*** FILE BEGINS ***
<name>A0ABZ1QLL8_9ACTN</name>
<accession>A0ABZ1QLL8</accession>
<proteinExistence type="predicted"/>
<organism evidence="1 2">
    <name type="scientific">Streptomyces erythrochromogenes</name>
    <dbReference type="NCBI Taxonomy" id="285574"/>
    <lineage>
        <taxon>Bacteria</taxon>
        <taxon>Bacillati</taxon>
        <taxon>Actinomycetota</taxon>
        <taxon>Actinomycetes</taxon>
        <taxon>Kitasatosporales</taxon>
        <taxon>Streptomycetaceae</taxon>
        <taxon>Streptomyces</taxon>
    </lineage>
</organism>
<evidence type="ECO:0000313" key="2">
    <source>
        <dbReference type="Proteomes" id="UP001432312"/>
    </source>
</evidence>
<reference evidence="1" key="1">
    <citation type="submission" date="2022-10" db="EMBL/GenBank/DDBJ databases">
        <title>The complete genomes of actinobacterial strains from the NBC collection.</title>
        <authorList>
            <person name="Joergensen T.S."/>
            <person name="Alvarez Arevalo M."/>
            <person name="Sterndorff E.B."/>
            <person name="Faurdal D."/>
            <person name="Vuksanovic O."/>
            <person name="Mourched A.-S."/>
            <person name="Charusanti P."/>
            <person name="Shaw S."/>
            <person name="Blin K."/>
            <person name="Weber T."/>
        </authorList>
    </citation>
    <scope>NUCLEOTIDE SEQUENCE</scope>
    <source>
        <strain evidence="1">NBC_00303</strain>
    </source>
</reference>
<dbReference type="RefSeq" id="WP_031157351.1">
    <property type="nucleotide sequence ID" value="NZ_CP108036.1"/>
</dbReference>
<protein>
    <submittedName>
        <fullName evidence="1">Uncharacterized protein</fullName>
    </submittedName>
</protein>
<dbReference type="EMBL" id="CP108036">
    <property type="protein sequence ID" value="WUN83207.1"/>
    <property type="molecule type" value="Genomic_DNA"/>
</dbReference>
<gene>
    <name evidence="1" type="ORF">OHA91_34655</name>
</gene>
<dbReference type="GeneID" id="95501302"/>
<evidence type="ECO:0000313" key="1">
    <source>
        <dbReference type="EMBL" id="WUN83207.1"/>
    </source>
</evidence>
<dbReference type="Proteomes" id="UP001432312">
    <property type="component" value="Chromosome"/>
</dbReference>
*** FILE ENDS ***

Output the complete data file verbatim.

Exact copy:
<name>A0ABZ1QLL8_9ACTN</name>
<accession>A0ABZ1QLL8</accession>
<proteinExistence type="predicted"/>
<organism evidence="1 2">
    <name type="scientific">Streptomyces erythrochromogenes</name>
    <dbReference type="NCBI Taxonomy" id="285574"/>
    <lineage>
        <taxon>Bacteria</taxon>
        <taxon>Bacillati</taxon>
        <taxon>Actinomycetota</taxon>
        <taxon>Actinomycetes</taxon>
        <taxon>Kitasatosporales</taxon>
        <taxon>Streptomycetaceae</taxon>
        <taxon>Streptomyces</taxon>
    </lineage>
</organism>
<evidence type="ECO:0000313" key="2">
    <source>
        <dbReference type="Proteomes" id="UP001432312"/>
    </source>
</evidence>
<reference evidence="1" key="1">
    <citation type="submission" date="2022-10" db="EMBL/GenBank/DDBJ databases">
        <title>The complete genomes of actinobacterial strains from the NBC collection.</title>
        <authorList>
            <person name="Joergensen T.S."/>
            <person name="Alvarez Arevalo M."/>
            <person name="Sterndorff E.B."/>
            <person name="Faurdal D."/>
            <person name="Vuksanovic O."/>
            <person name="Mourched A.-S."/>
            <person name="Charusanti P."/>
            <person name="Shaw S."/>
            <person name="Blin K."/>
            <person name="Weber T."/>
        </authorList>
    </citation>
    <scope>NUCLEOTIDE SEQUENCE</scope>
    <source>
        <strain evidence="1">NBC_00303</strain>
    </source>
</reference>
<dbReference type="RefSeq" id="WP_031157351.1">
    <property type="nucleotide sequence ID" value="NZ_CP108036.1"/>
</dbReference>
<protein>
    <submittedName>
        <fullName evidence="1">Uncharacterized protein</fullName>
    </submittedName>
</protein>
<dbReference type="EMBL" id="CP108036">
    <property type="protein sequence ID" value="WUN83207.1"/>
    <property type="molecule type" value="Genomic_DNA"/>
</dbReference>
<gene>
    <name evidence="1" type="ORF">OHA91_34655</name>
</gene>
<dbReference type="GeneID" id="95501302"/>
<evidence type="ECO:0000313" key="1">
    <source>
        <dbReference type="EMBL" id="WUN83207.1"/>
    </source>
</evidence>
<dbReference type="Proteomes" id="UP001432312">
    <property type="component" value="Chromosome"/>
</dbReference>